How responding to a lawsuit is like playing defense in football

Well, here we are on a Friday in “the fall.”  We think “the fall” is a misleading term when it’s 100 degrees, but whatever.  In any event, it’s a Friday during the fall semester and that can only mean one thing: Air up those pigskins!  Football!!

Football coaches—especially defensive coaches—have a lot in common with school district lawyers.  Responding to a lawsuit against the district is a lot like your defensive coach, trying to prevent the other team from gaining yardage.   Before I try to convince you of that, let’s think about defending ourselves in other contexts.

When someone is accused of wrongdoing they can respond in one of four ways.  First, they can admit they were at fault and accept the consequences.  So, for example, the police officer pulls you over for going 30 in a 20 MPH school zone.  You can say: “Yes, I did that, and I am sorry. I am ready to accept the consequences.” 

But if you feel that you are being wrongly accused, there are three other responses available to you.  You can say NO: 

“NO.  I didn’t do that. I’m not guilty.”

Or you can say YES BUT:

“YES, I did what you say, BUT there was a good reason.  Let me explain.”

Or you can say SO WHAT?:

“Yes, I did exactly what you said that I did.  SO WHAT?”

We think these three responses apply across the board, from children in school, to poor drivers, to defendants in lawsuits.       

Of course, lawyers have special labels to describe these three defenses.  The “NO” defense is what we call a “general denial.”  Your lawyer files a response to the lawsuit that flat out denies every allegation the plaintiff has made.  This puts the burden of proof where it belongs—on the plaintiff who is bringing the lawsuit.  You say I was driving 30 in the 20 MPH zone?  I deny it!  Prove it!!

The “YES BUT” defense is referred to as an “affirmative defense.”  It admits the truth of the basic allegation, but then offers a worthy excuse.  For example, “YES, I admit that I was driving 30 MPH in the school zone, BUT the blinking light was not blinking, and besides that my mother was in the emergency room, and I was rushing to be by her side.”   

The “SO WHAT” defense is usually accompanied by a Motion for Summary Judgment.  It acknowledges the truth of the allegation, and then contends that there was no violation of law. 

“Yes, I was driving 30 MPH.  Yes, the light was blinking.  But it was a Sunday afternoon and there was no school.  No school—no school zone. The speed limit was actually 35.   No violation of the law.”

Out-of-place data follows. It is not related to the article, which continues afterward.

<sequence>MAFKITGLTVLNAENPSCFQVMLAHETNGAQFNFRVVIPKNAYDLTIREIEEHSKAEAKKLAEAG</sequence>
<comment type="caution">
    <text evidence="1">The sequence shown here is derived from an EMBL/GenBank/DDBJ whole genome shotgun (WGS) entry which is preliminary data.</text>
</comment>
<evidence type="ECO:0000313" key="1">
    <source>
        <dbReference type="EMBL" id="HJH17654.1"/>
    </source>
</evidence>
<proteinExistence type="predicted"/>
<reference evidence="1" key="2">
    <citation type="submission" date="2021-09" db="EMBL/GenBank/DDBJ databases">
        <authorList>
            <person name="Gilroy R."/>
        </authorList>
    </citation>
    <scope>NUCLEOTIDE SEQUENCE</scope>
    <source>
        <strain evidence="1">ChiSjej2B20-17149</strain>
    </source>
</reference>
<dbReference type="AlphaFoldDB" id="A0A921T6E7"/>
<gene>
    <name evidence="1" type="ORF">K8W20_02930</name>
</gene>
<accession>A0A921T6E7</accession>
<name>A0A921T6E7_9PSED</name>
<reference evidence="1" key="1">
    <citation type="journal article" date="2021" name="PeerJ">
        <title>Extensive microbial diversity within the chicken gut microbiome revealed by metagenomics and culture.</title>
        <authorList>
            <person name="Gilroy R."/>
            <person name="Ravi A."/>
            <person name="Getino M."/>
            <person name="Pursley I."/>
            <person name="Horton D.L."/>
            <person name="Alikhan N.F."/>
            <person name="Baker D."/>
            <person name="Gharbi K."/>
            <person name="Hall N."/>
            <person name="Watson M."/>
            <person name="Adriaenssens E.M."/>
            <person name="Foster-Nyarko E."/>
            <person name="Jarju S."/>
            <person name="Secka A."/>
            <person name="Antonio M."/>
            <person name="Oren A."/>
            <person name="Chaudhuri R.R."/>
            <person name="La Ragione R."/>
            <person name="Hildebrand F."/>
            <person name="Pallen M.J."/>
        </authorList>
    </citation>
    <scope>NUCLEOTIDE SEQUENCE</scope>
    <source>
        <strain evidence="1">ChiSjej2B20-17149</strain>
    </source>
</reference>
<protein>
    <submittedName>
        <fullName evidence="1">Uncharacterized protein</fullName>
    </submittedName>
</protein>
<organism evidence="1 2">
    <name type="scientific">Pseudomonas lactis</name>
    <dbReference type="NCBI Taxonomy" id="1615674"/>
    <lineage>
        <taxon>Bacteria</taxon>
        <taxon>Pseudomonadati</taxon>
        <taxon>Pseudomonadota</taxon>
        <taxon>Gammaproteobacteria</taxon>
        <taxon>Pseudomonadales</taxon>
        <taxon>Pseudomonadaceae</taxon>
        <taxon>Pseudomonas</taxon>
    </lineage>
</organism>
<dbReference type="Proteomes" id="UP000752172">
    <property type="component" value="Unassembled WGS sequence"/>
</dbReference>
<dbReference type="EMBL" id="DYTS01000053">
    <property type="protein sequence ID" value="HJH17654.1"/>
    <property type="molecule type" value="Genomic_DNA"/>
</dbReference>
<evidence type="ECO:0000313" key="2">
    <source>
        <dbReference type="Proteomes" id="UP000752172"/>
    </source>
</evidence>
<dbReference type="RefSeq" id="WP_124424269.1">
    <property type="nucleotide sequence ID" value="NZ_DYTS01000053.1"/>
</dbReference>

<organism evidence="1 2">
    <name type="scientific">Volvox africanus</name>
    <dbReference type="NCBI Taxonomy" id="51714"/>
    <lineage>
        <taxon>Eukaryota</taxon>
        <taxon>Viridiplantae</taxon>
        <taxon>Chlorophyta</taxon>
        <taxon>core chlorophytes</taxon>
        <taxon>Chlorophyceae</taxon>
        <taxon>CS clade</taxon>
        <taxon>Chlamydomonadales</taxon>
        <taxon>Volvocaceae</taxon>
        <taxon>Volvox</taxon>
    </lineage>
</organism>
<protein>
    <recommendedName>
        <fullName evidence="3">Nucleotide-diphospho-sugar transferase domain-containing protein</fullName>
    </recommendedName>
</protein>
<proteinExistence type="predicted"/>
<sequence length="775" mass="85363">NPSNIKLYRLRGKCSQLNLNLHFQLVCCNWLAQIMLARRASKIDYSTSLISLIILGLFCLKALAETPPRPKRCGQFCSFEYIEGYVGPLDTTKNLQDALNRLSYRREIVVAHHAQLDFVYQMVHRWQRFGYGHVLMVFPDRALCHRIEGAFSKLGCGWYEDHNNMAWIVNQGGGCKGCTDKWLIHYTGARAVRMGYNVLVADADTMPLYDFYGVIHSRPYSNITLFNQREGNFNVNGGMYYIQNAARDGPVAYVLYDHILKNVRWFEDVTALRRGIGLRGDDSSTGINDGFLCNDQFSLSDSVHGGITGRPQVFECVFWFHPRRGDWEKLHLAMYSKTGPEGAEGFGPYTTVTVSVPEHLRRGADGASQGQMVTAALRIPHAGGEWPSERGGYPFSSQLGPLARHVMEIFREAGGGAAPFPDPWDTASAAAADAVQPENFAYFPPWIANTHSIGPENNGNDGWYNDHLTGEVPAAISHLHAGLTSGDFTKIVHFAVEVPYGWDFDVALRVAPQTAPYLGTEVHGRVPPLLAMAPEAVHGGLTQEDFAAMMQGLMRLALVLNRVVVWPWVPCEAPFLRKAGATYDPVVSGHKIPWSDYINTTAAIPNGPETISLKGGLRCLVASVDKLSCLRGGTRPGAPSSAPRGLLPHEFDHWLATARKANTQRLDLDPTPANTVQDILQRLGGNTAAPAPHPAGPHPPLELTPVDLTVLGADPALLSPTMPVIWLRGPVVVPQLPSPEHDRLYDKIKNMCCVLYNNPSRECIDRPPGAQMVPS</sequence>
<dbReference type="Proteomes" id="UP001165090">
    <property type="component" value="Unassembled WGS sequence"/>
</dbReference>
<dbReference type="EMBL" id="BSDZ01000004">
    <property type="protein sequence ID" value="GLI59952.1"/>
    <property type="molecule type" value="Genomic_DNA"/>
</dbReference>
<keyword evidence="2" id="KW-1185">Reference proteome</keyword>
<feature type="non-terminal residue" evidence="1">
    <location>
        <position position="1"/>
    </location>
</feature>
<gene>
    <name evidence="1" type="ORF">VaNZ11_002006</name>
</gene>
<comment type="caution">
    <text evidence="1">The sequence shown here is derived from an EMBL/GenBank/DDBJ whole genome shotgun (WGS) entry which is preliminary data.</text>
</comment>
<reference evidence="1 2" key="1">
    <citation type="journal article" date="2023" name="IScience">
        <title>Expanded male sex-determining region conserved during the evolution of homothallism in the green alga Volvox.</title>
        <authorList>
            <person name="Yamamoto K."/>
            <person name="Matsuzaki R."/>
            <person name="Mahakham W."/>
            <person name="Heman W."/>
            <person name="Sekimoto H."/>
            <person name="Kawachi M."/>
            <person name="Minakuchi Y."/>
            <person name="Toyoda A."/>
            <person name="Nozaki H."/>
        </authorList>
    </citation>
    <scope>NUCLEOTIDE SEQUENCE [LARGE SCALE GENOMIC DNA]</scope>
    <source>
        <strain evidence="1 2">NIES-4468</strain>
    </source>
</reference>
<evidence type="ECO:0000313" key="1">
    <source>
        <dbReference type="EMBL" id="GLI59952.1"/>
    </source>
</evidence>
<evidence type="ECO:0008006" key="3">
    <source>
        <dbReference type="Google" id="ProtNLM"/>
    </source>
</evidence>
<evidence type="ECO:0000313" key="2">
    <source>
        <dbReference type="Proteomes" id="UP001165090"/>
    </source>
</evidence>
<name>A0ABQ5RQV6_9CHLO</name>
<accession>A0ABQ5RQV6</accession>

Most good lawyers will offer all three defenses.  “My client didn’t do it, Your Honor. But even if he did, he had a good reason for what he did.  And even if it was not such a good reason, what he did is not a violation of law—so toss this case out!”

It’s kind of like playing defense in football.  Your football team has three lines of defense: the line, the linebackers, and the secondary.  If your linemen stop the play at the line of scrimmage, there is no damage to your team’s cause.  If, however, the linebackers stop the play after a gain of 7 yards, you have paid a price.  And if the runner runs free for 25 yards before the safety makes the tackle, you have paid a heavy price. 

Cases that are dismissed early on are usually dismissed due to the SO WHAT defense.  This is accomplished by a Motion to Dismiss early on, arguing that there is simply no basis for legal liability here.  For the football analogy—this is a sack or a stop by the line.

If your defense is a YES BUT defense, your litigation costs will be higher. You have to marshal facts and evidence to show the court that there is an “affirmative defense.”  In our football comparison, this is that 7-yard gain on first down.

And if that doesn’t work, you are down to a factual struggle over what actually happened.  This is when we have expensive jury trials that are long and costly in every sense, even if you “win.”  It’s like you prevented the touchdown, but you gave up a lot of yardage. 

The big difference between football and litigation is that football is more fun.  So let’s air up those pigskins.   Good luck to your team tonight.


We’ll be walking the Dawg again on Monday.